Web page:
Skip to main content

Murray Journal

Murray School District’s outstanding teacher, employee honored virtually

Aug 11, 2020 12:55PM ● By Julie Slama

Grant Elementary’s Jessica Porter was named Murray School District’s teacher of the year. (Photo courtesy of Murray School District)

By Julie Slama | [email protected]

When Grant Elementary second-grade teacher Jessica Porter received a call from Murray School District student services director telling her she was selected as the District’s teacher of the year, she had a bunch of emotions—surprise, disbelief, pride.

“He said he was sad he couldn’t tell me in person (because of the social distancing with COVID-19 pandemic) and then gave me the specifics about the virtual (Murray) Board (of Education) meeting, including that I should be prepared to speak,” she said, adding that nervousness added to the array of emotions.

With the community’s eyes’ glued to their screens, Murray School District Superintendent Jennifer Covington publicly announced Porter as the teacher of the year. District support services director Rock Boyer announced Murray High custodian Jim Brown as the classified employee of the year.

In the nomination for Porter, it said: “Mrs. Porter has high standards for her students and never accepts anything less than their best effort. She helps them understand what they’re learning, why they’re learning it, and always provides them with the criteria that will allow them to gauge their own learning and success within a lesson.”

Her principal, Mindy Ball, said Porter is a “masterful educator” and further explains her teaching method: “At any given time, students will be making models, working in partners to solve a problem, using independent skill sets or using whiteboards. Students know that Mrs. Porter is not only cheering for them, but cheering with them, helping them grow at every opportunity available.”

Porter, who said the first class she taught was now part of this year’s graduating class, thanked the Board and District leadership for investing in teachers.

“Thank you also for investing in me,” she said. “Thank you for the professional development opportunities. I am a great teacher today because of the belief and investment this district has made in its teachers. I am lucky to be in a profession where what I do truly makes a difference. My work is purposeful.”

Porter, who has taught 13 years—11 at Grant—said as a first-generation college graduate, she didn’t want to teach at first.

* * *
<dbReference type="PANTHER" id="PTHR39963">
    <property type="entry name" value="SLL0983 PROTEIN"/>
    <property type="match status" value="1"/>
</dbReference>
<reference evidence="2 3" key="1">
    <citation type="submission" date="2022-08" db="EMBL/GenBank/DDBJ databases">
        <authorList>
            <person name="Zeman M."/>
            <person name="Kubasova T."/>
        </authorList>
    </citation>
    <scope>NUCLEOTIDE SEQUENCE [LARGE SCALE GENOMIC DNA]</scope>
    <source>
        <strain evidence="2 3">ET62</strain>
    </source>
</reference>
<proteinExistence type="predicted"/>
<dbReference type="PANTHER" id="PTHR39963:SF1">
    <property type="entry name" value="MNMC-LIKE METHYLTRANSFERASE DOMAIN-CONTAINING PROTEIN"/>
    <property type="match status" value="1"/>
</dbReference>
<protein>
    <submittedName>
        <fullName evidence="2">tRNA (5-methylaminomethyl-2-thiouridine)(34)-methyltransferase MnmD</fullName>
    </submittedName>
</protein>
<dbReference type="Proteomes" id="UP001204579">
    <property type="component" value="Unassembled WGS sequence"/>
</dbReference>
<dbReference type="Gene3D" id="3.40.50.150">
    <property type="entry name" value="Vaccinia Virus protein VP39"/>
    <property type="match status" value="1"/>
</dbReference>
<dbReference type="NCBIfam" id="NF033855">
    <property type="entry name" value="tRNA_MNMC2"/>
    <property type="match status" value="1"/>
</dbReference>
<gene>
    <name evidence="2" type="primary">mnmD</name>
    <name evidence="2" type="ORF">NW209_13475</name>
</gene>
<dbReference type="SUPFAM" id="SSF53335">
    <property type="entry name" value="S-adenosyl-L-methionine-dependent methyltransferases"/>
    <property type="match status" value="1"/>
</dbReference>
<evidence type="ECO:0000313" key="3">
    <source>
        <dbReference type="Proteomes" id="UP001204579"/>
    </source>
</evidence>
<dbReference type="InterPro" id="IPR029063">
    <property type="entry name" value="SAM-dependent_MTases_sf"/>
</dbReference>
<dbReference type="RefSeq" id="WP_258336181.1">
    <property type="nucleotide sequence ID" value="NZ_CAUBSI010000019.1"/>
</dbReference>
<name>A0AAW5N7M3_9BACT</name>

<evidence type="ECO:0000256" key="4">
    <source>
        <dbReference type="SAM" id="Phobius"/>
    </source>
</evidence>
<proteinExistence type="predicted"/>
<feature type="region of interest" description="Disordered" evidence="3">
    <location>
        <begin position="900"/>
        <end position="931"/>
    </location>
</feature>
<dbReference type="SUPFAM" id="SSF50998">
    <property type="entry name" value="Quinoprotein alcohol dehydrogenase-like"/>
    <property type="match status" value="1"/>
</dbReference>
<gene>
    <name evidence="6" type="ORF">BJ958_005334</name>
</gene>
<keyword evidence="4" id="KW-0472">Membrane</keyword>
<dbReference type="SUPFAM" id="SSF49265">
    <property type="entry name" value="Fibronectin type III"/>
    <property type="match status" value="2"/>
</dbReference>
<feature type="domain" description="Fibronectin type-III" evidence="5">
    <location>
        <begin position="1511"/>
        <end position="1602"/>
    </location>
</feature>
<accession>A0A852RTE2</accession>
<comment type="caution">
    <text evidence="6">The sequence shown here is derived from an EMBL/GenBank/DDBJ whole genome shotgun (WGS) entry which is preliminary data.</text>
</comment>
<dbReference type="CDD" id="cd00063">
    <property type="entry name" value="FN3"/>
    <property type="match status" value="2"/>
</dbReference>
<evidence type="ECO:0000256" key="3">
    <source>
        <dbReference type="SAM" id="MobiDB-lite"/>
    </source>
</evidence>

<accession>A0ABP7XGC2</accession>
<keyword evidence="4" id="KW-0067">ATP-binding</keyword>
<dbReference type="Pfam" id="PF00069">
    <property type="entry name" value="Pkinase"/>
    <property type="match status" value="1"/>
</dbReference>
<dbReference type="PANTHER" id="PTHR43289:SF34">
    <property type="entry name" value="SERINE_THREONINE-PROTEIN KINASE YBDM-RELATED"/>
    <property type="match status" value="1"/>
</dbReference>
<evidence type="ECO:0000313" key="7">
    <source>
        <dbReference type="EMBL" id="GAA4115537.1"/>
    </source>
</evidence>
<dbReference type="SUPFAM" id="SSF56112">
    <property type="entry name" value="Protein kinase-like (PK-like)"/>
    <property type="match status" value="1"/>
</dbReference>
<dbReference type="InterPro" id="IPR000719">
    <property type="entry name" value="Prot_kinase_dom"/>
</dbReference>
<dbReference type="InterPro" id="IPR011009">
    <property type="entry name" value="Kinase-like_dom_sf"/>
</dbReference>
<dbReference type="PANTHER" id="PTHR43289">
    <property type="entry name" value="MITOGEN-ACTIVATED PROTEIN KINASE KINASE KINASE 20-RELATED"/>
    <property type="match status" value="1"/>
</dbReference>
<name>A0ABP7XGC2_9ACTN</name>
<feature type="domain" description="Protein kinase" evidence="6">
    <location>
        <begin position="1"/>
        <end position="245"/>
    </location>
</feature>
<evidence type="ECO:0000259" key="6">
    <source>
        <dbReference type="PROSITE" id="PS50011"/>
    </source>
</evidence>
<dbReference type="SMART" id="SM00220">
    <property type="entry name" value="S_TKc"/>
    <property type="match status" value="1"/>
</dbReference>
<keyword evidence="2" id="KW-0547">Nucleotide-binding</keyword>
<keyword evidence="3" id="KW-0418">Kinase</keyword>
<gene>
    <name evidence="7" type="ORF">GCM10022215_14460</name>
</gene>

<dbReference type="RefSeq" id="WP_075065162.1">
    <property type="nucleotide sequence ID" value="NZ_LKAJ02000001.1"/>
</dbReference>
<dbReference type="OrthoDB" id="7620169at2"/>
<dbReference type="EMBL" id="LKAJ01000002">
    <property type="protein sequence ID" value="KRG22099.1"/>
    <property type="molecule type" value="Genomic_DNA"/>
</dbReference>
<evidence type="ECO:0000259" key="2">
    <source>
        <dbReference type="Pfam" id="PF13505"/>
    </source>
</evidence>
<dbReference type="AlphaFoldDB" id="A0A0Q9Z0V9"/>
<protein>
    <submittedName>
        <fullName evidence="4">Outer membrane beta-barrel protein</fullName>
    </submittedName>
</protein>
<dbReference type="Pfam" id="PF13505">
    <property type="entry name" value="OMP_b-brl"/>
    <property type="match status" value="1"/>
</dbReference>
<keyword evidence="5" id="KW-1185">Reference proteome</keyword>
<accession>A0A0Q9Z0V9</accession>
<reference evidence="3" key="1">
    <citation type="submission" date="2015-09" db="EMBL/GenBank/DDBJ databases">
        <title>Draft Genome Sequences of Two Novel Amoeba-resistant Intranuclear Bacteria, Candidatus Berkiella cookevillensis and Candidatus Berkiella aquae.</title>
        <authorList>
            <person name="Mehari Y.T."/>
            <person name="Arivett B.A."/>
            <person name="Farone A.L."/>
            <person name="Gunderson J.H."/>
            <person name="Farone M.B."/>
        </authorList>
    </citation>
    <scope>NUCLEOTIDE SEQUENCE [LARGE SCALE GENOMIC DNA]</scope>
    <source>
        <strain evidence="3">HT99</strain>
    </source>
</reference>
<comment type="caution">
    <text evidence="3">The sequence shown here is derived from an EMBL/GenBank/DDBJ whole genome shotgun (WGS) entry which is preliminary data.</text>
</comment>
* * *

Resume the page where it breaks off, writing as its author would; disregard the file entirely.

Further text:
“I loved learning, but it wasn’t a value shared in my family,” she said. “I learned it was in the classroom where I feel confident and shine and can help my students’ shine. I love helping kids learn.”

Her enthusiasm spread, and her mother volunteered in the classroom for about a half-dozen years, so when she called to tell her parents about the award, they were “thrilled”—as was her own family.

Now, Porter is spending some of her summer writing essays and updating her education resume as part of the teacher of the year application for the state award. The sign that was posted in her front yard announcing her award now sits in the garage.

“It was very heartwarming and validating to me, but having the support means more to me than the award,” she said. “I am incredibly humbled and honored to be recognized as one of the many teachers who are deserving of this recognition.”

Brown, who has worked for the District for 35 years before retiring in June, was known for his work ethic and professionalism, Boyer said.

As a custodian at Murray High, Brown was responsible and dedicated, often working late into the evenings to ensure high school activities were properly concluded and cleaned up, he said.

Murray High Principal Scott Wihongi said he has appreciated Brown’s dependability as a “steady fixture” at the school.

“He seldom takes sick days and he has always followed through with the duties he is assigned,” Wihongi said. “As Jim wraps up his career, I want to acknowledge the impact he has had at Murray High for so many years. Over the years, I have seen the cafeteria go from trashy, to hardly a sign of garbage, because Jim religiously roams around with the garbage can during the lunch period. He may come across as gruff, but he has a heart of gold and is willing to help anyone. Jim is old-school loyal, who shows up, gets the job done, and is absolutely dependable.”